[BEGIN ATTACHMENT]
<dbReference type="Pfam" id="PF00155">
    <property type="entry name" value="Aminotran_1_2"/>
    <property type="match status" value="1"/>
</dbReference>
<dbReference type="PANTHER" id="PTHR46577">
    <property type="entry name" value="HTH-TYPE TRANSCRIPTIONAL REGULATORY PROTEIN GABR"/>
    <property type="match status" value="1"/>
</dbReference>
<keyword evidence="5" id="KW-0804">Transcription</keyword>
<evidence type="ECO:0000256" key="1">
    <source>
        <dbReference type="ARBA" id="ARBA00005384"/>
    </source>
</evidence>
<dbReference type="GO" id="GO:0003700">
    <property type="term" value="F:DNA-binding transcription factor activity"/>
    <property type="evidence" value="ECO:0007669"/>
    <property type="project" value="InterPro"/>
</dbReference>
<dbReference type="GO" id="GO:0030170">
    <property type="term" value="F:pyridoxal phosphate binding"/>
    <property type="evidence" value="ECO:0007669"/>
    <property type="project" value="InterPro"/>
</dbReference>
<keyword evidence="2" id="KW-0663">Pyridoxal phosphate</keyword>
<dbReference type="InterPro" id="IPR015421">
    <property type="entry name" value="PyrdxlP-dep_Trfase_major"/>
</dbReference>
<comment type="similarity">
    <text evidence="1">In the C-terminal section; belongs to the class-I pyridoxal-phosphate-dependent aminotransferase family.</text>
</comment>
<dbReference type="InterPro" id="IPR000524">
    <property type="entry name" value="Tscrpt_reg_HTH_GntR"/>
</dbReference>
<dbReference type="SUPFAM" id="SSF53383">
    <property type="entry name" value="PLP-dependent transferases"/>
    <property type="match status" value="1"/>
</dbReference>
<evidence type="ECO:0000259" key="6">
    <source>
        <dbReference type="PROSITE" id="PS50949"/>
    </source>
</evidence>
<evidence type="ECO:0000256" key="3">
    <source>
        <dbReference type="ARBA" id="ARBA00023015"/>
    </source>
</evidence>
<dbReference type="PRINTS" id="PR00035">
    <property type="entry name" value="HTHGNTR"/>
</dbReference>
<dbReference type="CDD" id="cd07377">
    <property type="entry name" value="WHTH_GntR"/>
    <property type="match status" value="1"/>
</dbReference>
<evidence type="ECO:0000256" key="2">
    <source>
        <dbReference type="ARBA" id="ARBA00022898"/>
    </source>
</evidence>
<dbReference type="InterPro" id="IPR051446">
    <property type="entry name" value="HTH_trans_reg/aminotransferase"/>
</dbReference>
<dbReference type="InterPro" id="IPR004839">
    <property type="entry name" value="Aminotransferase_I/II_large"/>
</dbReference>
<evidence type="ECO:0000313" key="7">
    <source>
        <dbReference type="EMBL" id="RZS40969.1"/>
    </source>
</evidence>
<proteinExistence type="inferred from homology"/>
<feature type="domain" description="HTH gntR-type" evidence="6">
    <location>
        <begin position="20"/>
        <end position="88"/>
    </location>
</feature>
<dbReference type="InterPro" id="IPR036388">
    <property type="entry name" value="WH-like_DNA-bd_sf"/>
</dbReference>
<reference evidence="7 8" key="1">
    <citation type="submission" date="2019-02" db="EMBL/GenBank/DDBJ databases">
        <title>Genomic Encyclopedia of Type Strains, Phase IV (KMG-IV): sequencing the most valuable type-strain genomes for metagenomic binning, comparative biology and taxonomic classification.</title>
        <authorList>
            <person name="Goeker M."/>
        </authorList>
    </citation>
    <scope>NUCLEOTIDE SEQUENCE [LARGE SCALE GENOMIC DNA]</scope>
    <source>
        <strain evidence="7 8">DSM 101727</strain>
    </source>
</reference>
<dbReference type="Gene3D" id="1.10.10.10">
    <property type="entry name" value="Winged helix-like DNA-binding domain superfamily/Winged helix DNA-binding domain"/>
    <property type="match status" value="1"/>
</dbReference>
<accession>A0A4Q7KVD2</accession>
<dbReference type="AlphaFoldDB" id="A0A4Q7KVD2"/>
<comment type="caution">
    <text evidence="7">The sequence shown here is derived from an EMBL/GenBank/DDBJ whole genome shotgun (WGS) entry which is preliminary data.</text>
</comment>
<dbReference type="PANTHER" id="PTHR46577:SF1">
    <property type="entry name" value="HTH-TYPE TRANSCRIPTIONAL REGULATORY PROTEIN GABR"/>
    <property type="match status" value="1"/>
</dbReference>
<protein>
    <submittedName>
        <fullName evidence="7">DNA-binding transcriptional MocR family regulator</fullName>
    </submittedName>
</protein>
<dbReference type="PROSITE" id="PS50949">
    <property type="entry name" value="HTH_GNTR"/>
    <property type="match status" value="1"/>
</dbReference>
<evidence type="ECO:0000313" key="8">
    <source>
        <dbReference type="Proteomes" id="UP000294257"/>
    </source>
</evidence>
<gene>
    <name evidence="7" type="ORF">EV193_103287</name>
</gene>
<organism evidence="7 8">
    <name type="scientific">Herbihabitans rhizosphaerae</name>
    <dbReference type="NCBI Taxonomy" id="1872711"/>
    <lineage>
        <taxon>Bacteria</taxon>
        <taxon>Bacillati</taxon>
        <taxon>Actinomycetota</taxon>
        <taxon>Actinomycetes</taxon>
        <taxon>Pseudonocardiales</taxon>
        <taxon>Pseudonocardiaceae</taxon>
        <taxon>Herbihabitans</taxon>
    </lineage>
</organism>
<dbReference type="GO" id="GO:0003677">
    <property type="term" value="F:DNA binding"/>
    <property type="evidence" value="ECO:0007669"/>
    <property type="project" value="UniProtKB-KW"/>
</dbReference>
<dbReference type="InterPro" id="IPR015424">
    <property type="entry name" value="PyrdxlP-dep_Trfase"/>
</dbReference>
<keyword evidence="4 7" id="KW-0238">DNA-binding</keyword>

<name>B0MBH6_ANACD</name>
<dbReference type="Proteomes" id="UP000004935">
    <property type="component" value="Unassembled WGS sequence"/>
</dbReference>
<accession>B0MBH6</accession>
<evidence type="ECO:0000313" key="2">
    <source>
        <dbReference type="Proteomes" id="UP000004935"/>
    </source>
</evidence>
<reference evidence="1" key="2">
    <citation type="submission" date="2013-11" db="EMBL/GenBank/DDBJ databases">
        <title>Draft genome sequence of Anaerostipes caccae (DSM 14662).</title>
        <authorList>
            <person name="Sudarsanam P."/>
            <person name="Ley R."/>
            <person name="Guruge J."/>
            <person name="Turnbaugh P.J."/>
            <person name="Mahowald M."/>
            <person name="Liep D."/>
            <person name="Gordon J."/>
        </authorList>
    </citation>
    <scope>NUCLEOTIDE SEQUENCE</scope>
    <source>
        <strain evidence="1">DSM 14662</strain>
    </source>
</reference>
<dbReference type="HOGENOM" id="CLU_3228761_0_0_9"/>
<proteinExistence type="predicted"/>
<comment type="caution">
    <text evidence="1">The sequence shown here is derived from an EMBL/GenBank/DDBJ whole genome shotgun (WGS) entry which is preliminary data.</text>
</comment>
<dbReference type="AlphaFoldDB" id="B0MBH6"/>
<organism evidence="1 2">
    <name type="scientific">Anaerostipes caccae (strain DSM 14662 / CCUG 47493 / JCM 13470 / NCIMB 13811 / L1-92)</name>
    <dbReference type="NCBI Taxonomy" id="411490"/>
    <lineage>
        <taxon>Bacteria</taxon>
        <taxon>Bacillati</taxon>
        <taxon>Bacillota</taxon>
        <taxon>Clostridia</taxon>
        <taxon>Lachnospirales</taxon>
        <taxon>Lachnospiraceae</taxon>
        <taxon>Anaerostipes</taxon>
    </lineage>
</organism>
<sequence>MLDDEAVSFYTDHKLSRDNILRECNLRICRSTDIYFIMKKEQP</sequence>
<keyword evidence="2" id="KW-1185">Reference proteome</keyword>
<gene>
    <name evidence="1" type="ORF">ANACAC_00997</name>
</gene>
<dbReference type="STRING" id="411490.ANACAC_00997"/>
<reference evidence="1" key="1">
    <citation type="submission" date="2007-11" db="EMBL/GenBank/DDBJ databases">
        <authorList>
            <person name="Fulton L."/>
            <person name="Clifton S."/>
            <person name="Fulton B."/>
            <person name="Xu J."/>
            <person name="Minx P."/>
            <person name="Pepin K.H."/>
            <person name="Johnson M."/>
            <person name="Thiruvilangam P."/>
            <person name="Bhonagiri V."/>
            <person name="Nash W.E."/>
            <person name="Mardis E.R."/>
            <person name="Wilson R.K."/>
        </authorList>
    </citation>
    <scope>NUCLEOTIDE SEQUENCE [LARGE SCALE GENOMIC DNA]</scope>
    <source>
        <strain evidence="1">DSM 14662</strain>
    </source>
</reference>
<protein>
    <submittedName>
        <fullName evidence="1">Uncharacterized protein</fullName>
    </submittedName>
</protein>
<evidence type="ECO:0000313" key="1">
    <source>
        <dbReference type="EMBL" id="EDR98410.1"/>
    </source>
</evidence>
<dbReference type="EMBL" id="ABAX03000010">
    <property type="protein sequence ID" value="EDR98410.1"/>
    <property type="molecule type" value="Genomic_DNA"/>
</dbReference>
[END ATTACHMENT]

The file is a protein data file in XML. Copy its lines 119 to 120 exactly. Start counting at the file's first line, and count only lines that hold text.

    </source>
</evidence>